“I’ll have the masala dosa.”

Then, restaurant lady turned to us and asked, “What would you gentlemen prefer?”

Prakash opted for an egg dosa, and I inquired about the availability of an onion dosa.

“Indeed, sir, we offer onion dosa,” she assured us.

“Oru Masala, Motta, Onion,” she communicated to the cook, who happened to be her father.

As we engaged in discussions about Bangalore, it didn’t take long for us to divulge our culinary inclinations. While scrutinizing my plate, I noticed something amiss and inquired, “Pardon me, but isn’t this an onion dosa?”

The owner of the restaurant, looking at me with surprise, clarified, “Sir, indeed, this is an onion dosa.”

I felt a sudden pang of disappointment but continued to enjoy my meal, washed my hands, paid the bill, and returned to my room.

Four days later, on a Saturday evening, I resolved to dine at a renowned Carnatic restaurant named Sai Bhavan. When I ordered an onion dosa and explicitly inquired how they use onions in it, the person at the counter and Prakash exchanged puzzled glances.  We were handed a token at the food counter. As we waited, I explained to Prakash, who remained perplexed:

“In our hometown, an ‘Onion dosa’ typically signifies a regular dosa with onions added to it, much like a masala dosa with onions in the filling. However, here, the dosa is thicker, and onions are incorporated into the dosa batter. In our place, we refer to this as ‘Uthappam.’”

Months passed, and Sai Bhavan inaugurated an upper dining area. One Sunday, Prakash, Kumari, and I decided to dine there. As we awaited the waiter and engaged in animated conversation, he discerned that we were conversing in Telugu.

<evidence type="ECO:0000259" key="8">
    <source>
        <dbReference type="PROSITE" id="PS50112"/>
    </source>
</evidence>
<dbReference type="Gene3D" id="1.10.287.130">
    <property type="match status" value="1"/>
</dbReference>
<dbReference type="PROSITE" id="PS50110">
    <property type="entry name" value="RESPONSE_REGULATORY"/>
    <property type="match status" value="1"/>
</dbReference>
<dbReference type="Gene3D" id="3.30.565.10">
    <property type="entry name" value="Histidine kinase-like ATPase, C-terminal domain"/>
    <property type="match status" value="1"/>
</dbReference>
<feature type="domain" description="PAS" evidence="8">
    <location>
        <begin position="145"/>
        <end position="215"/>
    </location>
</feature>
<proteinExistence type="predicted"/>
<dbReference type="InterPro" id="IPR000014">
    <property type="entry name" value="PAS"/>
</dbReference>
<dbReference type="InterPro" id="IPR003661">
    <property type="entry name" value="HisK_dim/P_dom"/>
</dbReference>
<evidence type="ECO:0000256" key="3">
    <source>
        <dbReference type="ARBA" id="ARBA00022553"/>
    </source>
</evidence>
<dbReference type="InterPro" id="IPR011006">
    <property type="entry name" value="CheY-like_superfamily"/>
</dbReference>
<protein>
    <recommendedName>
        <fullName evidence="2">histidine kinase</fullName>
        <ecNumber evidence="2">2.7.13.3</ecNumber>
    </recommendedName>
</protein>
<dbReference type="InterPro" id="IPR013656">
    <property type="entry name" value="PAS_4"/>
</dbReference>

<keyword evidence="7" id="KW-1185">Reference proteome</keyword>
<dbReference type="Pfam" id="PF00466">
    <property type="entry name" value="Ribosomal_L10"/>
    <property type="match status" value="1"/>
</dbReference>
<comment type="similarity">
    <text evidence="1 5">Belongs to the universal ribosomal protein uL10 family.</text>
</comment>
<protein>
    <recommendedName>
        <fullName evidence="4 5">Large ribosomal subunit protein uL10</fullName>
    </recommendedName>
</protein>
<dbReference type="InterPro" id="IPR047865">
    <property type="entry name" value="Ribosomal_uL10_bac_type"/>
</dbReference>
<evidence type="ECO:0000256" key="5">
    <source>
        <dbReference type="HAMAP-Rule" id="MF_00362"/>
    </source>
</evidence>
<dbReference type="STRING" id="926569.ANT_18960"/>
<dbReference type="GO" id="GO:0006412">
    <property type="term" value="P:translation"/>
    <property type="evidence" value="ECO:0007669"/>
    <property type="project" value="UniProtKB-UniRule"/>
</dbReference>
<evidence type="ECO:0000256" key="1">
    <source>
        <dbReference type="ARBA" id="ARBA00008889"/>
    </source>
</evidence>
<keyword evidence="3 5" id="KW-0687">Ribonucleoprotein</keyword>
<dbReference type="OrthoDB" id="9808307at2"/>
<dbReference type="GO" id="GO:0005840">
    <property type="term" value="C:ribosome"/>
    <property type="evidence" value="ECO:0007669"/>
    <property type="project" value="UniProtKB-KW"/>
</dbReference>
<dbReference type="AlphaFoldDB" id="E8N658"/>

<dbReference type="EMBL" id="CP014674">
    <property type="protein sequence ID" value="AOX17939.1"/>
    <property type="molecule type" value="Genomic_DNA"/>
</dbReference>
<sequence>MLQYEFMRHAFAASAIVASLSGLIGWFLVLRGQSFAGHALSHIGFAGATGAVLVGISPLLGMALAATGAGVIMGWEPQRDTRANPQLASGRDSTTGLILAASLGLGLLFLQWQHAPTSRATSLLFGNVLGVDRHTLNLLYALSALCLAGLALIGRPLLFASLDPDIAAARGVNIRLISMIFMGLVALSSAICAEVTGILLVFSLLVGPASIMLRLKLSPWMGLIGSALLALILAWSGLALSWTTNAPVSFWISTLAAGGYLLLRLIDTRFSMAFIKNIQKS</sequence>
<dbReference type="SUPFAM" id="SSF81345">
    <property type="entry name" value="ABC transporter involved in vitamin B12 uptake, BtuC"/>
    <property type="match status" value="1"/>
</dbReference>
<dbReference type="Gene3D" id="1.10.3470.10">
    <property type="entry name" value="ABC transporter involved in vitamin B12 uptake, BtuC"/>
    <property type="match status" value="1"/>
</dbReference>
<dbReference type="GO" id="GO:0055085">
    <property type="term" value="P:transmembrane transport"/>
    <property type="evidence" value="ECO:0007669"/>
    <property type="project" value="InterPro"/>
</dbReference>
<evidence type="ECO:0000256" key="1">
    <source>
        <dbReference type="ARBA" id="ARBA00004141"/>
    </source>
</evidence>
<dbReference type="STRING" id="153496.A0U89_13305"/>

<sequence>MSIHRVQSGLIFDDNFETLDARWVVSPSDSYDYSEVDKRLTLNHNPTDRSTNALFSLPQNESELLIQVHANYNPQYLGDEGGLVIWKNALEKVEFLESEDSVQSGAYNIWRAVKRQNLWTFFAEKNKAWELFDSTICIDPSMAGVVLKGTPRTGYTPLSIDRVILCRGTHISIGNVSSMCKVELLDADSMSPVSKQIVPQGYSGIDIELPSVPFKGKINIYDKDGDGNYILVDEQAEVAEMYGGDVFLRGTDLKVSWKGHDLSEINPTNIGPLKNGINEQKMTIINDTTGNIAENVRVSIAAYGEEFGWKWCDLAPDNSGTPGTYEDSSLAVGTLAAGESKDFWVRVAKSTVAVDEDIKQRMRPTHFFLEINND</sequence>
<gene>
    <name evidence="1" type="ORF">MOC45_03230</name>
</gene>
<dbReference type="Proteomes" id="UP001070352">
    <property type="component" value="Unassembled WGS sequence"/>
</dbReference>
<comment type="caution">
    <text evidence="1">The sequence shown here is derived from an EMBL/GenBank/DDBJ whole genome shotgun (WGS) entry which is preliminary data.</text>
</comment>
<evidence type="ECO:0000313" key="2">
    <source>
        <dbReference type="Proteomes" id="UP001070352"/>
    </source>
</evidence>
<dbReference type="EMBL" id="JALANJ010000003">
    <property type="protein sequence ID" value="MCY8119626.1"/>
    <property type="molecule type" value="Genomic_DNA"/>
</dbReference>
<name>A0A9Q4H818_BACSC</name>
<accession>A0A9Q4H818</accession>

“Where do you folks hail from in Andhra?” he inquired with a beaming smile.

I replied, “We’re from Bandar.”

Upon hearing this, his expression turned more earnest as he remarked,

“I worked in Vijayawada for five years and visited your town a few times. The food in your town is absolutely exceptional.”

His words uplifted my spirits, and I inquired further, “Have you ever had the pleasure of savoring onion dosa in Vijayawada or Bandar?”

“Yes, sir, it’s exquisite at the restaurant where I used to work,” he affirmed.

I responded, “It’s been two years since I’ve had something like that.”

“Indeed, sir, they prepare it with great skill there,” he echoed.

He handed us the menu card and stepped inside. A few minutes later, he returned and said,

“Sir, I inquired, and our chef is confident that he can prepare an onion dosa exactly to your liking.”

I was elated and readily agreed.  In a short while, a generously sized, triangular plate of onion dosa was placed before me. I savored every morsel, relishing the flavors with each  mouthful. As a token of my appreciation, I left a tip of 50 rupees, and we departed the restaurant.

While walking home, Prakash remarked, “You truly have a deep fondness for onion dosa, don’t you?”

I smiled and replied, “No, Prakash, there’s a story behind it.”

Intrigued, he inquired, “Tell me more.”

“About ten or fifteen years ago, during my university days, a server at a restaurant recommended an onion dosa to me. It was absolutely fantastic. I started frequenting that restaurant daily, and it soon became a habit. Even if I didn’t place an order, the server would bring me whatever he deemed exceptional that day. A unique friendship blossomed between us, and I believe he knew my preferences nearly as well as my own mother. After completing my studies, I left the area, but I still cherish those memories of relishing onion dosa. When I relocated to Bangalore, I feared that I might lose those cherished recollections. Now, that fear has been dispelled.”

“A simple greeting, a faint smile now and then, can be remarkably uplifting. Others may not be able to solve our problems, but their smile and greetings can bestow upon us the courage to confront our challenges,”